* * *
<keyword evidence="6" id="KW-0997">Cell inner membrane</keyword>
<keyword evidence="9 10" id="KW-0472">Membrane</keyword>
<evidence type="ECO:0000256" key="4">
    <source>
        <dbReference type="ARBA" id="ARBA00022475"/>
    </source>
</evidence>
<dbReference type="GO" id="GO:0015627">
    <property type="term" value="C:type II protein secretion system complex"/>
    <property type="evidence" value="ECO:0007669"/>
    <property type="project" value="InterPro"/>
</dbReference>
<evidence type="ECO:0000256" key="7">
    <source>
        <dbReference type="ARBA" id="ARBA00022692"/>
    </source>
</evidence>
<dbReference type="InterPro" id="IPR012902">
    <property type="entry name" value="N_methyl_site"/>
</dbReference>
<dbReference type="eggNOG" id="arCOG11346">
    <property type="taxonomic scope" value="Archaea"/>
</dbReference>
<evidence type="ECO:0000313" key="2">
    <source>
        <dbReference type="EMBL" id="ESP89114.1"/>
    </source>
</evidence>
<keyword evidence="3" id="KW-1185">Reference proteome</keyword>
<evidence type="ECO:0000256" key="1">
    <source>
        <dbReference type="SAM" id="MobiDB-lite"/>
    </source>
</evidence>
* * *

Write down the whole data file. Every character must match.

<keyword evidence="6" id="KW-0997">Cell inner membrane</keyword>
<keyword evidence="9 10" id="KW-0472">Membrane</keyword>
<evidence type="ECO:0000256" key="4">
    <source>
        <dbReference type="ARBA" id="ARBA00022475"/>
    </source>
</evidence>
<dbReference type="GO" id="GO:0015627">
    <property type="term" value="C:type II protein secretion system complex"/>
    <property type="evidence" value="ECO:0007669"/>
    <property type="project" value="InterPro"/>
</dbReference>
<evidence type="ECO:0000256" key="7">
    <source>
        <dbReference type="ARBA" id="ARBA00022692"/>
    </source>
</evidence>
<dbReference type="InterPro" id="IPR012902">
    <property type="entry name" value="N_methyl_site"/>
</dbReference>
<dbReference type="eggNOG" id="arCOG11346">
    <property type="taxonomic scope" value="Archaea"/>
</dbReference>
<evidence type="ECO:0000313" key="2">
    <source>
        <dbReference type="EMBL" id="ESP89114.1"/>
    </source>
</evidence>
<keyword evidence="3" id="KW-1185">Reference proteome</keyword>
<evidence type="ECO:0000256" key="1">
    <source>
        <dbReference type="SAM" id="MobiDB-lite"/>
    </source>
</evidence>